3 Surprising Life Lessons to Cultivate Your Calling

04/28/2015 09:21 am ET | Updated Jun 28, 2015


Shhhh! Did you hear that? There it goes again. It's a faint whisper. I can barely make it out, but I think it's your calling!

What's a calling you ask -- it's the reason why you were born.

It's been there your entire life desperately trying to get your attention. But your calling has been drowned out by the voice of fear.

This issue is further compounded by your regrets. You spend your days looking at the past and imagining, what if?

  • What if I would have married her?
  • What if I would have taken that job?
  • What if I would have managed my money better?

The regret becomes your prison and you begin to lose faith in a better life. Hopeless, you sit and wait for the right opportunity that will miraculously change your life.

But the opportunity never comes and your life does not get better. And now you lay on your deathbed wondering, "Did I make a difference?"

And your frightening answer "no."

1. The Scary Truth Of Lying On Your Deathbed

But I am not letting you off that easy. I am not going to allow you to sit in your prison and wait for a better life.

I refuse to watch you lay on your deathbed regretting all the things you did not accomplish, only to ask me "what if..."

  • What if I would have listened to my calling?
  • What if I embraced fear as a friend and allowed it to fuel my perseverance.
  • What if I let go of my regrets and embraced the now?

I need you to forget about the what if and change your mindset. I need to you focus on the now and begin to see your difficulties as opportunities.

Finding your calling is not an elusive goal but it does requires your commitment and perseverance. I have come to understand that while setting goals and having a plan are important aspects of living a life of purpose, finding your purpose is more of a journey.

And like any journey there is a degree of unpredictability. There are twists and turns and unscheduled pit stops, which may lead you on another journey. But what is most important is not the journey but how we react to each experience, which determines how we continue to grow.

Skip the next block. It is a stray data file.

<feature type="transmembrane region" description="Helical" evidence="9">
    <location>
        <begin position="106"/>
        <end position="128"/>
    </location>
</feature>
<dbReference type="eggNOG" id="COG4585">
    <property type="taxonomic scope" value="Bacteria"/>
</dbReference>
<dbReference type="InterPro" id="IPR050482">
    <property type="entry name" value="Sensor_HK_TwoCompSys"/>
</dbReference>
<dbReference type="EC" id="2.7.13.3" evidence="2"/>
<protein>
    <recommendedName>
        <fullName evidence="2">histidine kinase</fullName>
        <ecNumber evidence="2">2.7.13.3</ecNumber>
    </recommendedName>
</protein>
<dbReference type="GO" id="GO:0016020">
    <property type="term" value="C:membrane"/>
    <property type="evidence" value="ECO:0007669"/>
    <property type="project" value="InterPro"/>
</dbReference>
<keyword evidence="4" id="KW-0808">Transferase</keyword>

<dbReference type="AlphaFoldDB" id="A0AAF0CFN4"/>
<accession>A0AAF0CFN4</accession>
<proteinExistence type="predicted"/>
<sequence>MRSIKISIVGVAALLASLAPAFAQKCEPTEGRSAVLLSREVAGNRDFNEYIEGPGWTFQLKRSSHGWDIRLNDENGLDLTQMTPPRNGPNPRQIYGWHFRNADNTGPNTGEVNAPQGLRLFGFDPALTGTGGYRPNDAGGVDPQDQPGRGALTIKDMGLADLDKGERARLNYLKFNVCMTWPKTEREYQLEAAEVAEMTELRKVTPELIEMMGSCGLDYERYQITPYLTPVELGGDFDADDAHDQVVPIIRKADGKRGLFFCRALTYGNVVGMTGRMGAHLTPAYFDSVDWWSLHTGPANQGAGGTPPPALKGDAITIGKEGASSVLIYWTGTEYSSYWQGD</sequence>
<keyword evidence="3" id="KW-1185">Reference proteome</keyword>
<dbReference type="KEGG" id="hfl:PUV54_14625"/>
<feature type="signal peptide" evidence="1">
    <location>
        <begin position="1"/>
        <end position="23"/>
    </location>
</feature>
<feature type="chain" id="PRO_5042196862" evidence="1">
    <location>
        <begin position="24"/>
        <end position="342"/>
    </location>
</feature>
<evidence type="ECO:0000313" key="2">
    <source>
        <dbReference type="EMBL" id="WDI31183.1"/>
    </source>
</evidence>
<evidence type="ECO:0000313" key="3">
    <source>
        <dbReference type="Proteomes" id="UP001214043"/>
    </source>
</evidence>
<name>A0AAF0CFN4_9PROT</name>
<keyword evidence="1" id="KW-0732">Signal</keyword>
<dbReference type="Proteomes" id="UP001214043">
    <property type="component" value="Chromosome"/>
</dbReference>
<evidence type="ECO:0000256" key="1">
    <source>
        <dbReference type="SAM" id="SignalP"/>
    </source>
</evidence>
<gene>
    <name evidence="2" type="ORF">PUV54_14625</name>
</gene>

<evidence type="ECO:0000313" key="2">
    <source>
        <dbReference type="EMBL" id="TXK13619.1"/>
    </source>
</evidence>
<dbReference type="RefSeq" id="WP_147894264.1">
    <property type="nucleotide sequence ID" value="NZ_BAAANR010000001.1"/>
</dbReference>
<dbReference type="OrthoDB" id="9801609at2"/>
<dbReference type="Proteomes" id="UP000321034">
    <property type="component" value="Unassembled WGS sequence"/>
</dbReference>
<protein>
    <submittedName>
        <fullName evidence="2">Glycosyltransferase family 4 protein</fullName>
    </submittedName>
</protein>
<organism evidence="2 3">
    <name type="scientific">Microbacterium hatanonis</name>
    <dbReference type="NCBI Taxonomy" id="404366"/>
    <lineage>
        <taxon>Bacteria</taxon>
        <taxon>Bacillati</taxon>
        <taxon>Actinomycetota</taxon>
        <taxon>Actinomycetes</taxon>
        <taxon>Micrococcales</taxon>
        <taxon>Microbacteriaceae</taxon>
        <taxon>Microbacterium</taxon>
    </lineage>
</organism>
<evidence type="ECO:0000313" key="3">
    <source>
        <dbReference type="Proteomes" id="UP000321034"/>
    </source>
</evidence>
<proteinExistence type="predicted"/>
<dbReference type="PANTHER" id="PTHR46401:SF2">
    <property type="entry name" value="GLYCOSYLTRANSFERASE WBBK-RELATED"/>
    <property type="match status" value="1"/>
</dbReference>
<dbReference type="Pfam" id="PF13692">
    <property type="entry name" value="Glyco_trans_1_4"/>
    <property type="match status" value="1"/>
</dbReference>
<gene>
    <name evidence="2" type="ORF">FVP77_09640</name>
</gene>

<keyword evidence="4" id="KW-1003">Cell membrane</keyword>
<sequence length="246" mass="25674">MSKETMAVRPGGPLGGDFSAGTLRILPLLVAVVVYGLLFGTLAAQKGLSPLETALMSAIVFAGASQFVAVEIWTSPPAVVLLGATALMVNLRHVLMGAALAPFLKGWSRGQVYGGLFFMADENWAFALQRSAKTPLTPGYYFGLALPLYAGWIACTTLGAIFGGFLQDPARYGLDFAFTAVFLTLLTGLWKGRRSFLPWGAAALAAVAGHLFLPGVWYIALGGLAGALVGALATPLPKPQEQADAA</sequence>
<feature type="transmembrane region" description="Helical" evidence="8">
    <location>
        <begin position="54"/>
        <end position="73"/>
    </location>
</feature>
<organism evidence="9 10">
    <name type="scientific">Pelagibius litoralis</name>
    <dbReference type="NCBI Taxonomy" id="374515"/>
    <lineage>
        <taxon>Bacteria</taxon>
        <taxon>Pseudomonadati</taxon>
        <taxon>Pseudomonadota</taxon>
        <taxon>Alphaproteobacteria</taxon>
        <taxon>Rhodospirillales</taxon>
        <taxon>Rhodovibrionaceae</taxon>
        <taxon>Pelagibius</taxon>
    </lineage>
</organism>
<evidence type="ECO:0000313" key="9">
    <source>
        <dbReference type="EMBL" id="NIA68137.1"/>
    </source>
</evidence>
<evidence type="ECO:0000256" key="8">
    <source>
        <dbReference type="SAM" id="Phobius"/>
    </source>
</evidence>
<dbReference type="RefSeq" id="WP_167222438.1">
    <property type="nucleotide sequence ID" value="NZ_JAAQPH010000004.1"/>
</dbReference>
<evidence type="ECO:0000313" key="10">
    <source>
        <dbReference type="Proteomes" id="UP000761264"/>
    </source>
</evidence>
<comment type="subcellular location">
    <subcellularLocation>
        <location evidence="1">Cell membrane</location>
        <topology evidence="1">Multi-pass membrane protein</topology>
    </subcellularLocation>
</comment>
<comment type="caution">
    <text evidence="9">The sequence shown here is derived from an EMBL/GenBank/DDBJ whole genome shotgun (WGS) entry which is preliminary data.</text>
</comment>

2. Fear Will Terrify You Into Believing Its Dangerous

For you work is a sentence. A punishment assigned to you by some dark-overlord.

When we are stuck at a job instead of pursuing a passion, we become disconnected with that work. According to a research report by the Society for Human Resources Management -- only 43 percent of U.S. workers are "somewhat satisfied" with their current jobs.

This is the reason why so many people switch from job to job. But how do you stop switching jobs and find your calling? In large part, it has to do with leveraging your fear.

Merriam-Webster defines fear as -- an unpleasant emotion caused by the belief that someone or something is dangerous, likely to cause pain or a threat.

And this is the fear that most of us are familiar with. It's the definition that you use to avoid risk in hopes that you will never experience failure.

But Leanne Kallal, co-founder of Juicy Geniuses, does not agree with that definition. Kallal believes that fear is...

"An opportunity for self-discovery and self-growth; a well of untapped personal power and strength; the gateway from wishing and wanting to doing and being."

So we have two definitions of fear, but which one do you listen to? The trick is tounderstand when to listen to your fears and when not too.

Allowing fear to control you is simple, continue being a bystander. But leveraging fear to tap into your personal power requires a different mindset that is always preceded by a feeling that there must be more to your life.

3. Your Actions will Give You Staggering Results

I know what you are saying, "but I don't feel that there is something more to my life."

That is fear influencing your words. You do have a feeling that there is something more to your life -- you just want someone to guarantee that you won't fail.

Unfortunately, there is no guarantee that you will not fail. In all honesty, I will guarantee that you will fail and you will fail -- often.

But don't let the failures become your obstacle they are the building blocks for long-term rewards. Instead, focus on this question, "What do you really want to get out of your life?"

Give yourself some time to answer this question. A good starting place is to write down all the major events in your life. Write them all down even if you think they are silly or irrelevant.

As you are getting to the end of your list begin to look for a common theme.

Next image yourself on your deathbed:

  • What do you regret not doing?
  • What do you wish you had more time to do?
  • What do you fear losing?

This exercise will give you a good understanding of what is most important in your life. Once you have that awareness, it's time to commit an action.

Any action. As long as you are doing something.

Don't fear failure. Leverage fear to feed your perseverance. It's in the failure that you will learn the lessons necessary to prepare you for what comes next.

And now you lay on your deathbed wondering, "Did I make a difference?" Your fearless answer will be "Yes!"

Question: If you could hit the reset button on life what would you change? What would you do differently? How would you live?

Image: Author's Own